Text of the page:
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Frank Sadorus, Illinois Photographer
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ISM System :Mechanization of Farming

Mechanization of Farming: Frank Sadorus and Changes in Agriculture

034GWBElmerbalinghay (31K)

1880 - Frank Sadorus born

1884-1890 - Horse drawn combine used in Pacific coast areas

1885 - George Eastman marketed first box camera

1889-1919 - Period of farm prosperity

1890 - Most of the basic potential of agricultural machinery
dependent on horsepower had been discovered

1890ís - Agriculture became increasingly mechanized and commercialized

1900-1920 - Urban influences on rural life intensified 1907 - Frank Sadorus begins taking photographs (he is 27)

1908 - Henry Ford manufactured the first Model-T automobile - President Rooseveltís Country Life Commission was established and focused attention on the problems of farm wives and the difficulty of keeping children on the farm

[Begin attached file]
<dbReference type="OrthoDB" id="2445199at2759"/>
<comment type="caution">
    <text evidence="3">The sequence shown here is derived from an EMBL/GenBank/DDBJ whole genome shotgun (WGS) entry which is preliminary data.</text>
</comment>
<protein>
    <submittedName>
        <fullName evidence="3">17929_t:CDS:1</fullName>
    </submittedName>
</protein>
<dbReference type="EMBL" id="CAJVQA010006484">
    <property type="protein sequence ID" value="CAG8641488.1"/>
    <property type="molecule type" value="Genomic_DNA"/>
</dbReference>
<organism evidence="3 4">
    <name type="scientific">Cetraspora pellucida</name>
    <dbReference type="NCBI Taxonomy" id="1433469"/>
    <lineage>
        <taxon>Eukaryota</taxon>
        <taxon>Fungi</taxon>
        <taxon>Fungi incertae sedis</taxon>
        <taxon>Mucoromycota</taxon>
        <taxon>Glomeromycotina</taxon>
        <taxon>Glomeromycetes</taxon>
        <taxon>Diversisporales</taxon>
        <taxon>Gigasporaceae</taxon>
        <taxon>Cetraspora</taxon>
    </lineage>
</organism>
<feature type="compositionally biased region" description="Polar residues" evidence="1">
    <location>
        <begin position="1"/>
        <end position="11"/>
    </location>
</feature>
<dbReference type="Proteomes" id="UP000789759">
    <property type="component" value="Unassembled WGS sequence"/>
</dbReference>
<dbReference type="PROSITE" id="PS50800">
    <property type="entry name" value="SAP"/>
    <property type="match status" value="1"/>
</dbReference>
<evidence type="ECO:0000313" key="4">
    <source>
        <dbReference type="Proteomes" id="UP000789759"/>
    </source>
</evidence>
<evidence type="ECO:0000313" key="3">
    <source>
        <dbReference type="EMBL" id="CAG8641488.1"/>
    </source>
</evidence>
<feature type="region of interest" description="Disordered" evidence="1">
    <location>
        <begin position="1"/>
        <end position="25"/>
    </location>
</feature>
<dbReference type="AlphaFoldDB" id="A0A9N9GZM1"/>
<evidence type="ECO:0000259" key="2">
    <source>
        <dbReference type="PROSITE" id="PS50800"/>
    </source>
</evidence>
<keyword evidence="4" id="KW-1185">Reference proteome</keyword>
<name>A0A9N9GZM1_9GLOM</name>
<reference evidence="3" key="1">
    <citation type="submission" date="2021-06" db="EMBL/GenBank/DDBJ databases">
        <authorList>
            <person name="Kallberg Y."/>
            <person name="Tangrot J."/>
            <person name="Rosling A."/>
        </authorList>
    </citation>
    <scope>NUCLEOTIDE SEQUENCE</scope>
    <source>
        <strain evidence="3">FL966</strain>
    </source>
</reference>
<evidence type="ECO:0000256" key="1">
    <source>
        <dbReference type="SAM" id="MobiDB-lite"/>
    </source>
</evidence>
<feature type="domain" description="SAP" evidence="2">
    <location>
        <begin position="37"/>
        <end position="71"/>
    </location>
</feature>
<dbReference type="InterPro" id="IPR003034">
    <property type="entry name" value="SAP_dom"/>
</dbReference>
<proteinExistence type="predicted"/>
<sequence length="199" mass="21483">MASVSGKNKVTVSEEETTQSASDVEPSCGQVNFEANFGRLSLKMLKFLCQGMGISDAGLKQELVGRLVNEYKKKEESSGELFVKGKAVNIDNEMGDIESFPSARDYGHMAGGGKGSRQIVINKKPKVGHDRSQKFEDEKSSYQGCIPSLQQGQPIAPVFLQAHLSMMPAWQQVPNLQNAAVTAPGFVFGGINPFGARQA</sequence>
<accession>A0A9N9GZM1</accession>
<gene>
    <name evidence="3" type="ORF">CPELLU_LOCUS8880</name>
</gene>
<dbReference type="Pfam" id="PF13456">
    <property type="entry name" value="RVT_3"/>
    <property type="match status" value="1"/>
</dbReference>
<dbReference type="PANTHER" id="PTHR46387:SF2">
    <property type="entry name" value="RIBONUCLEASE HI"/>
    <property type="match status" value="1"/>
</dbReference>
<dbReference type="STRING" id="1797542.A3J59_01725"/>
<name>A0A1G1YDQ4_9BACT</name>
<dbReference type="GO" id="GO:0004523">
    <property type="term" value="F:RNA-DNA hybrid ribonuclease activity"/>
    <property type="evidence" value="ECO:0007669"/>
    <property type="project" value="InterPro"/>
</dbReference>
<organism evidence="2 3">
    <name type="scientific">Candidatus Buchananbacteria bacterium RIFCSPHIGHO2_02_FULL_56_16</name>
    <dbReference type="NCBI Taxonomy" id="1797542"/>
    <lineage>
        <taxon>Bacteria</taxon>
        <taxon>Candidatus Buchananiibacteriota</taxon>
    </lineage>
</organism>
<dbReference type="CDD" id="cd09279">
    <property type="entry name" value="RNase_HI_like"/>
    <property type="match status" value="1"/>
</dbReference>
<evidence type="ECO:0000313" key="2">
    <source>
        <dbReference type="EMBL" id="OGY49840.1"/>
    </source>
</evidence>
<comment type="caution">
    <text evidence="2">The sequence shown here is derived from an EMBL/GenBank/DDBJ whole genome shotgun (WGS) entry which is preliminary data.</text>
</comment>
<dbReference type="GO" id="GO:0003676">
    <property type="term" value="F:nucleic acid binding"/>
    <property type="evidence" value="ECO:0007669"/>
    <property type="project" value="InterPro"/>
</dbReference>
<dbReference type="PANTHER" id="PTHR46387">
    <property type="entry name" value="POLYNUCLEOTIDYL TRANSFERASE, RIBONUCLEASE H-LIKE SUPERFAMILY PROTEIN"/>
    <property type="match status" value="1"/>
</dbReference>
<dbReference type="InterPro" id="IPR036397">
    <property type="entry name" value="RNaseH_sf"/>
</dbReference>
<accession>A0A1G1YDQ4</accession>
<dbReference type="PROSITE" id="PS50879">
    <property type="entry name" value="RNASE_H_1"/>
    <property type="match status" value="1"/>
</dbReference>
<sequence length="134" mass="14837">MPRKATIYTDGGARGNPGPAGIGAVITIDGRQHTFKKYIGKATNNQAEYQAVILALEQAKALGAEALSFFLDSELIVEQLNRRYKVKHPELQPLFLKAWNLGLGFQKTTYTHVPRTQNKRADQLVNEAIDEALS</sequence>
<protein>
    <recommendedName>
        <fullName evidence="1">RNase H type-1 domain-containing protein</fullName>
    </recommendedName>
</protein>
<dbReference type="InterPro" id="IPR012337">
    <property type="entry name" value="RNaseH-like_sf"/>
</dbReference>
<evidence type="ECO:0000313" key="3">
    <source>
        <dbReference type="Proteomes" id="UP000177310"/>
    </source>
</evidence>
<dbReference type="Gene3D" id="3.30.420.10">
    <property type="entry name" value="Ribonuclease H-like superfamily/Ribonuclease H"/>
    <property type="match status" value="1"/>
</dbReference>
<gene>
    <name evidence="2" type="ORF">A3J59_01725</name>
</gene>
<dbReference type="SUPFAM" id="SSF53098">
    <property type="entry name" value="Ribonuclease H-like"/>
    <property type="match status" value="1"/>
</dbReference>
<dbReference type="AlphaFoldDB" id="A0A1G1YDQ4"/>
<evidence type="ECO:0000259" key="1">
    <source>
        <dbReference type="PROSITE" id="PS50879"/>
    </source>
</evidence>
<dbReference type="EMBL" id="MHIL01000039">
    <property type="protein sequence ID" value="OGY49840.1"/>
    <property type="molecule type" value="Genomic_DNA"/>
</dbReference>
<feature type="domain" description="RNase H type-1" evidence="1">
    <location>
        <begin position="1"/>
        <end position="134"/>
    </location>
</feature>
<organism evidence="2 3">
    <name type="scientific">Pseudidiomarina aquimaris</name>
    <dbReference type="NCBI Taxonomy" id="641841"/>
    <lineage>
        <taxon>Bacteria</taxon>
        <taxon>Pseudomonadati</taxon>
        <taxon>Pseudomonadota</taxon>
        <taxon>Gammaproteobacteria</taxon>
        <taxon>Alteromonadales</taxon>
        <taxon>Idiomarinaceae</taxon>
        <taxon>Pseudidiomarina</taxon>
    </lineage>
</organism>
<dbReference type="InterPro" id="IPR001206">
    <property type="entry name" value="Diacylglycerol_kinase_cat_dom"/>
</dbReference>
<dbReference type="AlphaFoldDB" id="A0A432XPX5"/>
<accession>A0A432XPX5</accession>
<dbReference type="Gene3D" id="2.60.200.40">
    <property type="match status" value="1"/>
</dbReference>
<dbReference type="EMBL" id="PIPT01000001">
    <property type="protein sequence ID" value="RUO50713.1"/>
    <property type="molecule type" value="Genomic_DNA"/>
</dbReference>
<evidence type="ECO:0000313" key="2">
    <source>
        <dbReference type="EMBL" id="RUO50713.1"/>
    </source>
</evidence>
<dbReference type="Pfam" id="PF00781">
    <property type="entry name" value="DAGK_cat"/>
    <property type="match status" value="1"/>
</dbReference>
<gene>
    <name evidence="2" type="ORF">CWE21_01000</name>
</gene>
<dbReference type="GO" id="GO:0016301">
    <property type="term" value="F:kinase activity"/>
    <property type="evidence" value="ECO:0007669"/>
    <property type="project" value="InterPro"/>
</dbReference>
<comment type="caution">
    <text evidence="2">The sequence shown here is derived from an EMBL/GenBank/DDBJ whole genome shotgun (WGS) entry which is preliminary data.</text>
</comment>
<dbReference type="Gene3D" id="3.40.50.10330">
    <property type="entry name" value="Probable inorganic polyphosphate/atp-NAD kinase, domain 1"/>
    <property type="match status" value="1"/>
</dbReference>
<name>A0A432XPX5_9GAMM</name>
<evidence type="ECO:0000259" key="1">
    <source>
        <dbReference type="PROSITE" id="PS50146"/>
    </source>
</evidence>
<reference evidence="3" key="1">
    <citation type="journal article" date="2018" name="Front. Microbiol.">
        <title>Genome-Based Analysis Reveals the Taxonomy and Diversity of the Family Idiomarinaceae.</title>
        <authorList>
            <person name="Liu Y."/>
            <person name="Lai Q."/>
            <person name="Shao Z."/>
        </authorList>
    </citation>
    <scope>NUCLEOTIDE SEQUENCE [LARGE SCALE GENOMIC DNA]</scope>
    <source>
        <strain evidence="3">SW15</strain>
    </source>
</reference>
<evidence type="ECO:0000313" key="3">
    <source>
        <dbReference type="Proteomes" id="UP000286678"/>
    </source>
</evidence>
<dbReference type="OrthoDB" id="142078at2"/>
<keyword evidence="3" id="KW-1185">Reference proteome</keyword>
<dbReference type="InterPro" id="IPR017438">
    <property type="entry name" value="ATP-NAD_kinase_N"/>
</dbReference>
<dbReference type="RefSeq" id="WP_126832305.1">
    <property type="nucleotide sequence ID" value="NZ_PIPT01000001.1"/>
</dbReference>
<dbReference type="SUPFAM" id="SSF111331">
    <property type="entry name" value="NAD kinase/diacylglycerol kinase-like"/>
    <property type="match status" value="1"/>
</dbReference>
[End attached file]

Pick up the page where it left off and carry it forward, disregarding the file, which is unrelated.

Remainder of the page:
1910-1915 - Big open-geared tractors came into use in areas of extensive farming

1911 - GWB, Frankís father, died

1912 - Frank Sadorus took his last photographs (he is 32)

1917 - United States declared war on Germany and enters World War I - Sadorus family farm was sold - Frank Sadorus was committed to an institution

1920ís - Agricultural surpluses became the chief agricultural issue

1920-1940 - Gradual increase in farm production resulted from expanded use of mechanized power

1934 - Agricultural Adjustment Act

Farmers and the Land:

Decade % of Labor Force = Farmers Average # Acres Overall Economic Cycle
1880 49% 134 business expansion
1890 43% 136 widespread bankruptcies and depression
1900 38% 147 return of prosperity / Panic of 1907
1910 31% 138 prosperity and war boom
1920 27% 148 sharp postwar recession / speculative boom
1930 21% 157 Great Depression Change of Farming

Technology and Its Influence:
1850 - About 80 labor hours were required to produce 100 bushels of corn (2 1/2 acres) by hand planting and with a walking plow and harrow.

1890 - About 40 labor hours were required to produce 100 bushels of corn (2 1/2 acres) with a two-bottom gangplow, disk and peg-tooth harrow, and a two-row planter.

1930 About 20 labor hours were required to produce 100 bushels of corn (2 1/2 acres) with a two-bottom gang plow, seven-foot tandem disk, harrow, twelve-foot combine, and trucks.